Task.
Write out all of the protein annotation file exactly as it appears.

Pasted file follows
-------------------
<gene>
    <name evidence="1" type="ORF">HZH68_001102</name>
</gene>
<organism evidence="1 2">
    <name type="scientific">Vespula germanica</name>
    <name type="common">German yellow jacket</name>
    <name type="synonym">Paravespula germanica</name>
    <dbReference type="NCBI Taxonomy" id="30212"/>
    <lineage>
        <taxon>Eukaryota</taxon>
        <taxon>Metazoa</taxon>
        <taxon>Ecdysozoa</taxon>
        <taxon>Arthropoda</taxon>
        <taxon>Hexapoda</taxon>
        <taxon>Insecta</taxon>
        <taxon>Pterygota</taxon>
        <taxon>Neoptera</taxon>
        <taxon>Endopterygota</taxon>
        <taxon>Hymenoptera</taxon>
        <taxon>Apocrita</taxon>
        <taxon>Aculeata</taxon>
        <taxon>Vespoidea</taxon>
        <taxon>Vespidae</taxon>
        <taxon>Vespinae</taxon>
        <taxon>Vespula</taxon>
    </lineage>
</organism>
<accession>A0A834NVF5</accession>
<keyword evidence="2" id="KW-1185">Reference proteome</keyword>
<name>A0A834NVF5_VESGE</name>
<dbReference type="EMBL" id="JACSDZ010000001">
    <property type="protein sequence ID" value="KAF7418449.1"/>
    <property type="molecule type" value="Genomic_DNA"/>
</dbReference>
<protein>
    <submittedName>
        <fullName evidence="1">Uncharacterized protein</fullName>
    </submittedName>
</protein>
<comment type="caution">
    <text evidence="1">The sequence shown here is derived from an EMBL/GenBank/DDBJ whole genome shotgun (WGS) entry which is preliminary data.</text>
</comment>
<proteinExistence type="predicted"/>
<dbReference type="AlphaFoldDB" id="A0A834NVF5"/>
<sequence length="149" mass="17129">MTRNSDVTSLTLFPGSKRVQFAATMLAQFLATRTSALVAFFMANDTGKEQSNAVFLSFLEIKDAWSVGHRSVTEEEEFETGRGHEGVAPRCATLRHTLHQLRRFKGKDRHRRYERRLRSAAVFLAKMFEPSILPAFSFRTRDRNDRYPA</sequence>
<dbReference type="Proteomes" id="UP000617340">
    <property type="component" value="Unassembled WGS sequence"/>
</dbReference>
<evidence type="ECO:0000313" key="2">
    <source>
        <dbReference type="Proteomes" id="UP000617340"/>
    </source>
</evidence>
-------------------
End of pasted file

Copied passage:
<gene>
    <name evidence="1" type="ORF">HZH68_001102</name>
</gene>
<organism evidence="1 2">
    <name type="scientific">Vespula germanica</name>
    <name type="common">German yellow jacket</name>
    <name type="synonym">Paravespula germanica</name>
    <dbReference type="NCBI Taxonomy" id="30212"/>
    <lineage>
        <taxon>Eukaryota</taxon>
        <taxon>Metazoa</taxon>
        <taxon>Ecdysozoa</taxon>
        <taxon>Arthropoda</taxon>
        <taxon>Hexapoda</taxon>
        <taxon>Insecta</taxon>
        <taxon>Pterygota</taxon>
        <taxon>Neoptera</taxon>
        <taxon>Endopterygota</taxon>
        <taxon>Hymenoptera</taxon>
        <taxon>Apocrita</taxon>
        <taxon>Aculeata</taxon>
        <taxon>Vespoidea</taxon>
        <taxon>Vespidae</taxon>
        <taxon>Vespinae</taxon>
        <taxon>Vespula</taxon>
    </lineage>
</organism>
<accession>A0A834NVF5</accession>
<keyword evidence="2" id="KW-1185">Reference proteome</keyword>
<name>A0A834NVF5_VESGE</name>
<dbReference type="EMBL" id="JACSDZ010000001">
    <property type="protein sequence ID" value="KAF7418449.1"/>
    <property type="molecule type" value="Genomic_DNA"/>
</dbReference>
<protein>
    <submittedName>
        <fullName evidence="1">Uncharacterized protein</fullName>
    </submittedName>
</protein>
<comment type="caution">
    <text evidence="1">The sequence shown here is derived from an EMBL/GenBank/DDBJ whole genome shotgun (WGS) entry which is preliminary data.</text>
</comment>
<proteinExistence type="predicted"/>
<dbReference type="AlphaFoldDB" id="A0A834NVF5"/>
<sequence length="149" mass="17129">MTRNSDVTSLTLFPGSKRVQFAATMLAQFLATRTSALVAFFMANDTGKEQSNAVFLSFLEIKDAWSVGHRSVTEEEEFETGRGHEGVAPRCATLRHTLHQLRRFKGKDRHRRYERRLRSAAVFLAKMFEPSILPAFSFRTRDRNDRYPA</sequence>
<dbReference type="Proteomes" id="UP000617340">
    <property type="component" value="Unassembled WGS sequence"/>
</dbReference>
<evidence type="ECO:0000313" key="2">
    <source>
        <dbReference type="Proteomes" id="UP000617340"/>
    </source>
</evidence>